What Is a Literary Culture?

KATHERINE MCNAMARA: I asked Marion Boyars [Vol. 1, No. 3] this question: “What is a literary culture? Do we have one?”

CORNELIA BESSIE: Very good question.

MICHAEL BESSIE: I don’t think there is anything in our society that can be addressed in so general a fashion. For example, I don’t think we have a literary society: I think it’s a mosaic, and is constantly shifting, like a kaleidoscope. I think we have literary cultures. I think as in all culture, literary culture essentially consists in “high” and “pop,” by not being all that clear and distinct.

KATHERINE MCNAMARA: Is “pop” different, do you think, than what “popular” used to be?

MICHAEL BESSIE: In a sense. “Pop” is short for “popular” -- it implies a lot of people. It also from a highbrow point of view implies cultural inferiority, or artistic or esthetic inferiority.

CORNELIA BESSIE: There are these weird phenomena, however. This is not answering your question, but it’s an interesting insight: When [Bernard] Pivot’s book program [Apostrophe] became so popular in France, the concierges were watching Apostrophe.

MICHAEL BESSIE: Prime time, Friday night.

CORNELIA BESSIE: In other words, there was a culture that could go from the concierge to the most high-brow author. I mention this because it is an unrepeatable phenomenon. We can’t even, in this country, have a television books program that people are really aware of.

KATHERINE MCNAMARA: There’s Brian Lamb, on CNN, with Booknotes.

CORNELIA BESSIE: Which is on at a time when no one watches [Saturday and Sunday nights], and in a place with fewer viewers. Pivot was on prime time, and everyone watched. It was what was discussed the next morning with the taxi driver and with the colleagues in the office.

MICHAEL BESSIE: And it was a program that did not condescend.

CORNELIA BESSIE: Absolutely not. Thus, it’s a cultural phenomenon. It’s an aside to your question, it’s not an answer to your question. The fact is that we have no equivalent, and that there’s no equivalent anywhere else in Europe -- he is, he was a phenomenon --

KATHERINE MCNAMARA: Melvyn Bragg [of London Weekend Television, seen in the US on the Bravo channel] is in no way in comparison?

MICHAEL BESSIE: No, he isn’t bad.

CORNELIA BESSIE: He’s not bad; and he gets good people. It’s interesting, you know, that we do have a national public television, and that there is no equivalent to these programs.

MICHAEL BESSIE: Not since [Robert] Cromie stopped doing his book program out of Chicago. For years, he did a book program on radio and television, and it was quite popular. He was good at it, but never got the mass audience.

CORNELIA BESSIE: Which Pivot did.

KATHERINE MCNAMARA: Do they have a mass culture in France?

CORNELIA BESSIE: Oh, sure. Every country publishes its trash and gobbles it up, like we gobble up junk food.

KATHERINE MCNAMARA: On the way here, I was listening to a public radio program called “The American Musical Theater.” What was being played was a concert version, done in England, of Cole Porter’s Nymph Errant. It was quite charming. What occurred to me was that Cole Porter and the American musical theater, which we can’t talk about anymore except in retrospect, I think, were a variety of what properly was called American popular culture. And I think that is what I mean when I suggest there is a distinction between popular culture, framing it in time, and pop culture, that is, our media-oriented culture.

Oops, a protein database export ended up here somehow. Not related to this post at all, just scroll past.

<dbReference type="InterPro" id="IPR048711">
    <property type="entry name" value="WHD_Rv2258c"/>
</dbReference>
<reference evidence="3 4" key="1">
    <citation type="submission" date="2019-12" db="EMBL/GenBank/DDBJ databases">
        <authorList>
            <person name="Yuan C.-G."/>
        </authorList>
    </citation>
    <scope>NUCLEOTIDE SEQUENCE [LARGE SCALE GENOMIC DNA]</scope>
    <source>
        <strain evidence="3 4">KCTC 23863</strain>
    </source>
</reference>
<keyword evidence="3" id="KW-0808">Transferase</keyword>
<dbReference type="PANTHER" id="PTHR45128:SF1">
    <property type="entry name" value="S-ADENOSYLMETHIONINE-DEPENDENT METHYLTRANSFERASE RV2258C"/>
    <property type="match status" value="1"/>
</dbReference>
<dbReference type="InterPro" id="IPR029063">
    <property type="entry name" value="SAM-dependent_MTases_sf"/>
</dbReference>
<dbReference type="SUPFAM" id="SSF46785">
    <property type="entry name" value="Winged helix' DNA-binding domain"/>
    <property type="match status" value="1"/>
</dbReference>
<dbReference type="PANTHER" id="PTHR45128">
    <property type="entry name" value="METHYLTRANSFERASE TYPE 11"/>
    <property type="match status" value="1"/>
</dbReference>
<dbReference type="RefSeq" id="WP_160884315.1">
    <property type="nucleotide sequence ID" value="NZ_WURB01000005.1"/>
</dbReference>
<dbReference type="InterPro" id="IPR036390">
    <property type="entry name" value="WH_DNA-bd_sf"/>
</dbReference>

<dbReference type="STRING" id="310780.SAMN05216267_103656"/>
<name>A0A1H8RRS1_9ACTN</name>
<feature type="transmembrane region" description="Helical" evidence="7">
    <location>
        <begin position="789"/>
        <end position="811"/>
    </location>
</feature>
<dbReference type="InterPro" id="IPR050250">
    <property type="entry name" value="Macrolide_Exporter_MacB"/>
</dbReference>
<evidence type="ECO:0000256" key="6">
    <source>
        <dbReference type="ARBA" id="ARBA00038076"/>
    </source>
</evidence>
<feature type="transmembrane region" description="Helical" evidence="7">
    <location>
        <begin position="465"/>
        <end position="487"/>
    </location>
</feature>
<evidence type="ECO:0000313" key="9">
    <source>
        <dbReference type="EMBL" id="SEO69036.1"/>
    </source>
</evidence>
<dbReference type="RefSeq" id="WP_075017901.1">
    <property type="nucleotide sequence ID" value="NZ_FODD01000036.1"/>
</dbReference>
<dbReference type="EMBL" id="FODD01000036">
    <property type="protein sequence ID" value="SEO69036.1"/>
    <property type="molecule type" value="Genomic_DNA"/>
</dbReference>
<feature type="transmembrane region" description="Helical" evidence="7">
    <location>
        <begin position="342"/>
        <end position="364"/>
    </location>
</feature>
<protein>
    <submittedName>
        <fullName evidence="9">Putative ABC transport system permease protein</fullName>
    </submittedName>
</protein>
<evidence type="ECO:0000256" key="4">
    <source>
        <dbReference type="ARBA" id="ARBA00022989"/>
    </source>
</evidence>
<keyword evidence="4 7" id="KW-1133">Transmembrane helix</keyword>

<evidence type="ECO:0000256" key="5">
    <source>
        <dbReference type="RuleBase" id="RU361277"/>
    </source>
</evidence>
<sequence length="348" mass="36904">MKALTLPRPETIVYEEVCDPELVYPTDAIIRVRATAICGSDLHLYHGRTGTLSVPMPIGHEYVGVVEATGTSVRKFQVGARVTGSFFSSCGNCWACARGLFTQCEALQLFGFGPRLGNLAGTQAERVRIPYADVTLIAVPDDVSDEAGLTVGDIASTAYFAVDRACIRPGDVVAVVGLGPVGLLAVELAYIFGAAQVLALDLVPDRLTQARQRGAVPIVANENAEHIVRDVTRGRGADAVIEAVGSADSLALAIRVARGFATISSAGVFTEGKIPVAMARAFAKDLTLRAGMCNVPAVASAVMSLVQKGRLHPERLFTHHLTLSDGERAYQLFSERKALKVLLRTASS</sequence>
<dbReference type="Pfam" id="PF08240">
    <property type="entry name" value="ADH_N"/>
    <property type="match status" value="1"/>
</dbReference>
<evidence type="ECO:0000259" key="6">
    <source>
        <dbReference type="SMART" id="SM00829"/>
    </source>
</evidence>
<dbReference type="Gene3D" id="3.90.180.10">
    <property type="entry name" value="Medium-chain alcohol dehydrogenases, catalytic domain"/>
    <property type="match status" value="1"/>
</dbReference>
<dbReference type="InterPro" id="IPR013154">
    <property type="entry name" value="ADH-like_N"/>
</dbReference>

CORNELIA BESSIE: Exactly. Porgy and Bess is not junk!

KATHERINE MCNAMARA: Alternatively, jazz is deeply popular, in every sense; but it’s not pop. And Ellington is arguably one of the two or three great American composers of the century.

MICHAEL BESSIE: Jazz cannot be classified either as highbrow or lowbrow culture.

KATHERINE MCNAMARA: No. But it is deeply popular.

CORNELIA BESSIE: Yes, right. And it crosses borders.

KATHERINE MCNAMARA: Is there any equivalent, or analog, in the world of books?

MICHAEL BESSIE: Yes: mysteries.


MICHAEL BESSIE: But that’s not the only one.

CORNELIA BESSIE: Is Simenon “popular culture” to you?

MICHAEL BESSIE: Why did we make the decision, at Harper’s, way back when Joan Kahn built the mystery department, to call them neither “mysteries” nor “detective stories” but “suspense novels”? -- starting in the latter part of World War II, and, largely, with English authors. For example, I don’t read mystery stories, I never have, but I’m an absolute devoté of mystery stories on television. Show me a Poirot, and I’m there.

KATHERINE MCNAMARA: On public television, you mean--



CORNELIA BESSIE: There are those things that cross boundaries -- THE ENGLISH PATIENT, for instance. Or M.F.K. Fisher, who wrote about food, but really about life.

MICHAEL BESSIE: The lines are wavy, just as they are in high culture.

CORNELIA BESSIE: At this point, in America, “elite” is a dirty word. But, when you talk about a literary culture, you’re talking about an elite, always. And that’s very hard to do in America.

KATHERINE MCNAMARA: Nonetheless, although we don’t like to talk about class, we operate on the basis of class -- even, I would say, often when we believe we’re talking about race.

MICHAEL BESSIE: Very much. Also, as Peter Finlay Dunne once said: “It’s no disgrace to be poor in America, but it might as well be.”


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